Fluids

Source term convergence issues with a gas-solid model

• Felix_unsw
Subscriber

Hello friends.

I am modeling a transient particle-gas system inside a tube. The particle trajectories are calculated externally using UDFs, so I have to pass back the drag forces as source terms to take into account the effect of the particles on the gas flow.

I found that fluent had difficulty converging in the case of dense particles accumulated in one or more cells (porosity becoming less than 0.5). As a result, the gas flow velocity can suddenly become very high due to the inability to converge.

I tried to reduce the time step of Fluent (gas flow) to 1e-7s, and it worked well for dilute particle cases. But the problem still occurs when more particles are injected. Can anyone give me a suggestion to solve this problem?

Thanks!

*****Here is the udf for source terms*****:

DEFINE_SOURCE(xmom_source,c,t,dS,eqn)

{

real source = 0.;

if(initialized)

{

source = C_UDMI(c,t,1)/C_VOLUME(c,t);

}

dS[eqn] = 0.0;

return source;

}

C_UDMI(c,t,1) stores the drag force on particles.

• Rob
Ansys Employee
I suspect you need to review the amount of drag force that's transmitted when the volume fraction gets high. In a dilute system it's reasonable to assume each particle is separate and adds some momentum to the flow. In a dense system does the drag effect sum, or is it a function of the sum? If you review the Eulerian Granular theory in the manual it may help with the maths and references. As an aside, DPM is valid up to around 12% by volume as particle volume and interaction isn't fully accounted for.
• Felix_unsw
Subscriber
Hi Rob, thank you so much for your reply. My momentum source terms are calculated by summing up the drag force acting on each particle in a fluid cell so that NewtonÔÇÖs third law of motion is satisfied.
ÔÇ£DPM is valid up to around 12% by volume as particle volume and interaction isn't fully accounted for.ÔÇØ So in the case of the dense systems, should I increase the cell size (especially for the inflation layer) to avoid too high particle volume fraction?
Besides, should I try the DDPM model? Is it able to handle such large source terms?
• Rob
Ansys Employee
DDPM uses an Euler approach and may suffer from the same issues as you're adding the momentum terms manually. In dense flows particles shield one another (slip stream) so less particle momentum is transferred. This is why we have so many options in the Eulerian model for phase interactions.
• Felix_unsw
Subscriber
Thanks Rob. Are you saying that I should stick with my current model and treat those locallydense particles as granular, which have less momentum than individual particles?
BTW, the particles are dilute for the whole system. Because my model considers particle-particle and particle-wall interactions via DEM method (implemented via UDFs), some particles are deposited on the wall, resulting in a locally high volume fraction of particles to the cell.
• Rob
Ansys Employee
I think so: retain the models you have for DEM etc but review the literature on high volume fraction momentum transfer. It's another stage in your coding rather than a rewrite of any models.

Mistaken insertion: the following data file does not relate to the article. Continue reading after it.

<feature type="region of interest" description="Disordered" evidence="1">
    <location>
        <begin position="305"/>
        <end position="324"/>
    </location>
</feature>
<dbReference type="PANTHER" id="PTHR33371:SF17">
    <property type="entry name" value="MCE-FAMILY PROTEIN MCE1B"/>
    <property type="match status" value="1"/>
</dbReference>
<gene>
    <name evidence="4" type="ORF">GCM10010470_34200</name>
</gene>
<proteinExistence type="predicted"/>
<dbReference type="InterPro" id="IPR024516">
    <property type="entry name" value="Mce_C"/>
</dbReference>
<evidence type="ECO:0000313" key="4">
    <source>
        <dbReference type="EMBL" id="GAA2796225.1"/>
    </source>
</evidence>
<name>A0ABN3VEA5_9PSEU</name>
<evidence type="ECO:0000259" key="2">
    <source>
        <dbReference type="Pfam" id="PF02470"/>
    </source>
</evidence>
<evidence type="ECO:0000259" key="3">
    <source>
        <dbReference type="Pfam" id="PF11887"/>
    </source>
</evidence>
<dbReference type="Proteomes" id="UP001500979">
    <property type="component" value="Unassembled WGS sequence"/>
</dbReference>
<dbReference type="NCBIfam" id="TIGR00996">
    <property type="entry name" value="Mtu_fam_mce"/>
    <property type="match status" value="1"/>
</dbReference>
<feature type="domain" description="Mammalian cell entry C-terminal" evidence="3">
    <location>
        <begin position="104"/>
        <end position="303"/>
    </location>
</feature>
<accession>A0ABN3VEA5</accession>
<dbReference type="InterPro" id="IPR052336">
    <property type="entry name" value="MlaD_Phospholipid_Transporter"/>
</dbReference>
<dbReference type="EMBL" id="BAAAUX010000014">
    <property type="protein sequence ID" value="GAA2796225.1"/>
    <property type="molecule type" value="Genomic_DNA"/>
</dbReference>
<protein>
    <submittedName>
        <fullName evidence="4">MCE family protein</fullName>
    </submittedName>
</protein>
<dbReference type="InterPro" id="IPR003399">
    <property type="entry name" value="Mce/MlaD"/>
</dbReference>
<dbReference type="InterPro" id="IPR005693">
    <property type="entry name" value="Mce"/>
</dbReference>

• Felix_unsw
Subscriber
Got it, thank you very much for your help!
Actually, I do have another question if it's ok to post here: Is there any way to consider the effect of particle volume fraction on the flow in the CFD-DPM model? Or do I have to switch to Eulerian/DDPM to consider this effect?
Since I already know how to get the particle volume fraction for each cell, I can directly transfer it to the 2nd phase via UDFs in Eulerian or DDPM model, so the fluent can then take this effect. However, I can't find where I should transfer this parameter in CFD-DPM. May I have your advice?
• Rob
Ansys Employee
If the solution is coupled (interaction with continuous phase is ON) the amount of particles will effect the flow. If you mean you want to add the particle volume into the flow then that's where the Eulerian models come in.
If you want to start adding in Euler mass you will need phase source terms and then will need to deal with some forces etc being included by Fluent and the UDF. That may not be easy to untangle.
• Felix_unsw
Subscriber
Hi Rob, many thanks for your kindness. Now I have switched my model to multiphase-VOF model as I need to consider the effect of particle volume on the flow (related N-S equations are attached). In this model, I assume that the 2nd phase represents particles, so the particle volume fraction (╬Á) will transfer to 2nd phase via UDFs. Is this treatment reasonable?
Another question is whether the UDFs of C_U, C_V and C_W(c,tc) return the velocity of the mixed-phase in the cell? If so, do you know which UDF I can use to get the cell information for the specific phase (e.g., I only want to get the velocity of 1st phase in the cell)?

• Rob
Ansys Employee
VOF requires that you track each droplet, and resolve the mesh to that level. Mixture model and Eulerian allow you to track a dispersed phase with granular properties but the underlying physics is a little different.
• DrAmine
Ansys Employee
The cell thread is for Eulerian the phase level and for mixture or VOF the mixture thread level so all depends on how may many set of momentum conservation Equations you are considering.